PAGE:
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St. Joe Company

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The St. Joe Company
Company typePublic
IndustryReal estate development
Founded1936; 88 years ago (1936)
HeadquartersPanama City Beach, Florida, U.S.
Key people
Jorge Gonzalez- President and Chief Executive Officer
Marek Bakun- Executive Vice President and Chief Financial Officer
Lisa Walters- Senior Vice President - General Counsel
K. Rhea Goff- Senior Vice President and Chief Administrative Officer
ProductsResidential, Commercial & Rural Land; Forestry Products; Resort Operations
Revenue> US$ 389.2 million (January 1, 2023 - December 31, 2023 [1]
Number of employees
900 (2022)

The St. Joe Company is a land development company headquartered in Panama City Beach, Florida. Founded in 1936 and until 1966 known as St. Joe Paper Company, the company still operates a forestry division but is primarily engaged in real estate development and asset management. The company's land holdings are concentrated in Northwest Florida with the vast majority located in Bay and Walton counties. Of the 110,500 acres The St. Joe Company owns that fall within the Bay-Walton Sector Plan, 53,000 acres were placed into conservation by the company. The company develops its land for a variety of uses including residential neighborhoods, hotels, apartment communities, leasable commercial space, office buildings and medical facilities among others.[2]

Company History & Overview[edit]

The St. Joe Company (then St. Joe Paper Company) was founded in 1936, and at one point was the second largest private landholder in the state of Florida, owning more than a million acres of property in the state. Over time, properties in other parts of the state were sold as the Company began to focus on strategic land holdings in Northwest Florida.

The St. Joe Company transitioned from a paper/industrial focus to land development, and in 2010 moved its corporate offices from Jacksonville, FL to the Walton County/Bay County area to be closer to the majority of their future development holdings.

In 2010, Northwest Florida Beaches International Airport (ECP) opened on 4,000 acres of land donated by The St. Joe Company. At the time, the old airport being replaced handled about 300,000 passengers per year. In 2022, approximately 1.5 million passengers flew through ECP.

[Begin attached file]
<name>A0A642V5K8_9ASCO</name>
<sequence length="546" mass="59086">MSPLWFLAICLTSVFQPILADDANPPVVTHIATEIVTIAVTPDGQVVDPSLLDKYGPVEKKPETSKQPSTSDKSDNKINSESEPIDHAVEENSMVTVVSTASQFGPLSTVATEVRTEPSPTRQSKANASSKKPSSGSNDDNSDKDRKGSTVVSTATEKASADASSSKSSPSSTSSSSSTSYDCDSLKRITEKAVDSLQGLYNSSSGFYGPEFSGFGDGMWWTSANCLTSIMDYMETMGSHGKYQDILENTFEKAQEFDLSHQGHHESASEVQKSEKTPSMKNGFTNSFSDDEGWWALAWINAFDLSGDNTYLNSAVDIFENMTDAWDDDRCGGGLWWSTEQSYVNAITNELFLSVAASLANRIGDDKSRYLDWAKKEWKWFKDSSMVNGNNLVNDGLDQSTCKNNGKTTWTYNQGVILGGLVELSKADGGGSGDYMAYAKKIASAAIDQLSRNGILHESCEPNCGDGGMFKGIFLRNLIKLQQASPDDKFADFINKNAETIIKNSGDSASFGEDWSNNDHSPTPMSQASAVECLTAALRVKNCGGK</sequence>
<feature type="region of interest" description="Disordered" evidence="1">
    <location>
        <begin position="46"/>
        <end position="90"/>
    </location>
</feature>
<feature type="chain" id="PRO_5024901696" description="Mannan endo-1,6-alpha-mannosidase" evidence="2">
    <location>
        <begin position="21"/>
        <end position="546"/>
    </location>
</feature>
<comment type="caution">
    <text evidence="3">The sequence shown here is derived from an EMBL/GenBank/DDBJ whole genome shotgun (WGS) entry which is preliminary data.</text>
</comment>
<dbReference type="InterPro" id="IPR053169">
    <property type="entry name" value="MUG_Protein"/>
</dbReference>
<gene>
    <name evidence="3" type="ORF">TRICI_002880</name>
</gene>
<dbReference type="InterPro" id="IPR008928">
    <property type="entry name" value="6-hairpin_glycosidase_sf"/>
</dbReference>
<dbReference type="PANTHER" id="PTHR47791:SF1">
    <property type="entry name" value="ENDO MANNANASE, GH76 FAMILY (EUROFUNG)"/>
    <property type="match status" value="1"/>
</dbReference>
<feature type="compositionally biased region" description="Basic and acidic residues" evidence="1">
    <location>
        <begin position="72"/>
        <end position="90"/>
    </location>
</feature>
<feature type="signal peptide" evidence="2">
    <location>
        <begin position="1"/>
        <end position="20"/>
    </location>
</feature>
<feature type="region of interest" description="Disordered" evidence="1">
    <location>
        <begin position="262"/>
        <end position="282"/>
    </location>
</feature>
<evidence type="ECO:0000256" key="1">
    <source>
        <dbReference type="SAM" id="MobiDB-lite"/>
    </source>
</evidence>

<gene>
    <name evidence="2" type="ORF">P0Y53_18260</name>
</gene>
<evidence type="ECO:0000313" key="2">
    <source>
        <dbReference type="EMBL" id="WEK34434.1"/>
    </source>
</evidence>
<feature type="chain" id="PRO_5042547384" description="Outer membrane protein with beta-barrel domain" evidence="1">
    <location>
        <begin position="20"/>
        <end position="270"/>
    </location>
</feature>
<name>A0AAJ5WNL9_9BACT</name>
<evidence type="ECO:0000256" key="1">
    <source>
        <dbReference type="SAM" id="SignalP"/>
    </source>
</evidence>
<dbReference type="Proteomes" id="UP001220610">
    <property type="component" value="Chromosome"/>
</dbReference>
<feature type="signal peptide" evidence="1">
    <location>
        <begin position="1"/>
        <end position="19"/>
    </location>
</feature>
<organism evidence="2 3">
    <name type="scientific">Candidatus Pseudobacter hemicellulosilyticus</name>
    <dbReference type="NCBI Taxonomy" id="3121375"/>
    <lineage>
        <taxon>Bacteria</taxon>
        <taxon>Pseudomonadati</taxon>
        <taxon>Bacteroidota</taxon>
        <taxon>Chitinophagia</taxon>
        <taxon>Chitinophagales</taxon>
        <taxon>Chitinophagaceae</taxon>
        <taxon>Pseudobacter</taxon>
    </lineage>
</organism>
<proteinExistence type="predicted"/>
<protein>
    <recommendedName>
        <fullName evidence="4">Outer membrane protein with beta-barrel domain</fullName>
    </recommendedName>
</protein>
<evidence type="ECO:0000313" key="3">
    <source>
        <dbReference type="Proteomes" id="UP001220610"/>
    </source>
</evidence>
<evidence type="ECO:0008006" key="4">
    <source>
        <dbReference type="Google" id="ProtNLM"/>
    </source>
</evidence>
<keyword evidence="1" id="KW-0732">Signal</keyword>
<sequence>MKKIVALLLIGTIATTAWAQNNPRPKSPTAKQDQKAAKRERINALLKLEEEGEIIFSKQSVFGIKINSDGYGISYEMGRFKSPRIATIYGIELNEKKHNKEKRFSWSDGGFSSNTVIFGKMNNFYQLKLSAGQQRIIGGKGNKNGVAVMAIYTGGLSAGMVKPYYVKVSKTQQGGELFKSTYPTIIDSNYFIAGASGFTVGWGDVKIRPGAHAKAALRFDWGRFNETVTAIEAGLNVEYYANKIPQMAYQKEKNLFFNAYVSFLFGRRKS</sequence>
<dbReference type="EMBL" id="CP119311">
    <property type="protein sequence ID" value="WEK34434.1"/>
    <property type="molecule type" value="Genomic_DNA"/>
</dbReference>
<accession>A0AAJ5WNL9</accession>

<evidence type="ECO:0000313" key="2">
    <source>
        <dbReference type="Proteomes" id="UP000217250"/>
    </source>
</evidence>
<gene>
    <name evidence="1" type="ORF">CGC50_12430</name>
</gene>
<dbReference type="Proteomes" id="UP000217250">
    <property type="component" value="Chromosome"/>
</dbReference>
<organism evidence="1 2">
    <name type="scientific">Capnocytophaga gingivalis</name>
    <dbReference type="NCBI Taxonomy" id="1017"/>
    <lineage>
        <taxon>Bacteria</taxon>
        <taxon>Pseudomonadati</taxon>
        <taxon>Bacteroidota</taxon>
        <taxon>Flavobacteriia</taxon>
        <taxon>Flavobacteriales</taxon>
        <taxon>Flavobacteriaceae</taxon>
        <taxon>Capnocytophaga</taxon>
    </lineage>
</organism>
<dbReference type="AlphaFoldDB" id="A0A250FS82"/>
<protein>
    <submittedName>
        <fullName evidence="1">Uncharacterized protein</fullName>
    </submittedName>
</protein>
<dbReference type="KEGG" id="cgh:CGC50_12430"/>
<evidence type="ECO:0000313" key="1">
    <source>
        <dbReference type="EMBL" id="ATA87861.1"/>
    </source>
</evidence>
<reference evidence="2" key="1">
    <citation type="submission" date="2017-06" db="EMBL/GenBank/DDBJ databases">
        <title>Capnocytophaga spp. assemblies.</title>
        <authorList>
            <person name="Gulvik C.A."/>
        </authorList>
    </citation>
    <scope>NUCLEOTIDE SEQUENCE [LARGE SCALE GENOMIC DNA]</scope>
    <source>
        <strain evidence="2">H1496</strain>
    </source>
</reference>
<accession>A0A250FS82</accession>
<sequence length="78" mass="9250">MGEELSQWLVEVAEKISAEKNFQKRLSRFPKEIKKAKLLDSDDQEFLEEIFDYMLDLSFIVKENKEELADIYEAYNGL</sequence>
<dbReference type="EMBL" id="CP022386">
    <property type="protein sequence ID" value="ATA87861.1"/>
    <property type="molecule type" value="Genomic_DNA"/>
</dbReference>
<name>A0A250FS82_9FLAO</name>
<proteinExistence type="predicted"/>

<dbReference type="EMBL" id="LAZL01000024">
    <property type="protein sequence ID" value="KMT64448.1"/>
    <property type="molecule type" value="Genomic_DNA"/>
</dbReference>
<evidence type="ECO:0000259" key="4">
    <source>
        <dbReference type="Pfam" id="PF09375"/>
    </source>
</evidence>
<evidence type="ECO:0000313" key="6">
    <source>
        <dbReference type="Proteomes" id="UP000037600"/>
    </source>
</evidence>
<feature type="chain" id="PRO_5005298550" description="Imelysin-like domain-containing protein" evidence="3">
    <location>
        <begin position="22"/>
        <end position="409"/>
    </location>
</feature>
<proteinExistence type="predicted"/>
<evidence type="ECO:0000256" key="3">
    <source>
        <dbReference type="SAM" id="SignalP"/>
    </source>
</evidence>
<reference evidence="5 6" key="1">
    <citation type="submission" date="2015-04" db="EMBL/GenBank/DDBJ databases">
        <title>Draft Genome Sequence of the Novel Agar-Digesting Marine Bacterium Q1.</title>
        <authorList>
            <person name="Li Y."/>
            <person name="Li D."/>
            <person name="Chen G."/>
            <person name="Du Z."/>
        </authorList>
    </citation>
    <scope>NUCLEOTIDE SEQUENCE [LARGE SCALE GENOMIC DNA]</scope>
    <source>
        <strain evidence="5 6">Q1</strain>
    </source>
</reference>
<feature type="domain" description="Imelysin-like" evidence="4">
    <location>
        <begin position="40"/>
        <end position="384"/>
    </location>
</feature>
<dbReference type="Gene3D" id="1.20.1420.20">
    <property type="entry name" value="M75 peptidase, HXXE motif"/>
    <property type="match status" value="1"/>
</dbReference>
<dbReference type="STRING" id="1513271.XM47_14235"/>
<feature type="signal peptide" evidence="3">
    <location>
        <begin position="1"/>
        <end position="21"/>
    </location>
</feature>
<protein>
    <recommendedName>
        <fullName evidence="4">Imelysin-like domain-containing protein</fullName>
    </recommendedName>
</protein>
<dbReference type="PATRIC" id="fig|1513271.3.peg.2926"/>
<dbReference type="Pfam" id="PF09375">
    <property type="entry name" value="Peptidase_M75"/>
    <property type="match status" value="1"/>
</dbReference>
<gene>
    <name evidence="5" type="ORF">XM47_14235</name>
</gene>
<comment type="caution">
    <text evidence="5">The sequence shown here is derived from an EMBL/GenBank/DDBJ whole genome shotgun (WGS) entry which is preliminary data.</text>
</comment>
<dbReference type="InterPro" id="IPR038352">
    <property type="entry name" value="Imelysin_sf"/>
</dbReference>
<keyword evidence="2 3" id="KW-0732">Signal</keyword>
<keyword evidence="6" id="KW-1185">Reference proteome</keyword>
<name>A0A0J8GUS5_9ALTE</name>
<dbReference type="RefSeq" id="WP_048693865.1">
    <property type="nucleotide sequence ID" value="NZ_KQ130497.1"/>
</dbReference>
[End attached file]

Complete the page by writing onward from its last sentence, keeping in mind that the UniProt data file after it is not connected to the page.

In 2014 The St. Joe Company sold more than 380,000 acres – to AgReserves for $562 million, retaining strategic land holdings concentrated in Northwest Florida.

Eventually – in 2020 – the company HQ moved into the newly constructed corporate offices in the Beckrich Office Park on R. Jackson Blvd. in Panama City Beach.

Today, the majority of The St. Joe Company's land holdings are in the Bay/Walton County area, 110,500 acres of which are being developed under a 50-year plan, with 53,000 acres being placed into conservation.

The St. Joe Company’s current total land holdings in Northwest Florida (including areas outside of the Bay-Walton Sector Plan) is about 171,000 acres.

The 50-year Bay-Walton Sector Plan gives legal rights for The St. Joe Company to develop more than 170,000 residential dwelling units, more than 22 million square feet of retail, commercial and industrial space and more than 3,000 hotel rooms on lands it owns within Bay and Walton Counties.

Development Activity[edit]

The St. Joe Company's primary activity is development of its land holdings in Northwest Florida. While doing so it also places tens of thousand of acres of land into permanent conservation. The Company divides its development projects into three main segments: residential, commercial and hospitality. In addition to its development activities, the Company operates many assets in its commercial and hospitality segments.

Residential Real Estate[edit]

The St. Joe Company's residential development activities consist primarily of single family home neighborhoods, active adult communities and workforce housing.

Development of the waterfront community of WaterColor was completed in 2022. The WaterColor community features more than 1,000 residences, a 67-room hotel, shops and restaurants and numerous parks spread over 499 acres.

Following the WaterColor community, St. Joe developed the resort communities of Watersound Beach and neighboring Watersound West Beach. Residential communities that the company continues to develop with new phases include Watersound Origins in Walton County Florida, Breakfast Point in Panama City Beach, Ward Creek in Bay County Florida and WindMark Beach - a master-planned community near Port St. Joe, Florida, among others.

With joint venture partner Minto Communities USA, St. Joe broke ground on Latitude Margaritaville Watersound, a Jimmy Buffet-Buffett themed 55 and older community, in 2020. In 2022, the community celebrated its 1,000th home sale.[3] The first phase of the Latitude Margaritaville Watersound community is planned for 3,500 homes with additional phases to follow.[4]

In response to the housing shortage created by the destruction from Hurricane Michael in 2018, The St. Joe Company began the development of three new communities in eastern Bay County, Florida: College Station, Park Place and Titus Park.[5] Since that time, each of these communities has seen development of additional phases making way for more homesites.[6]

Hospitality Operations[edit]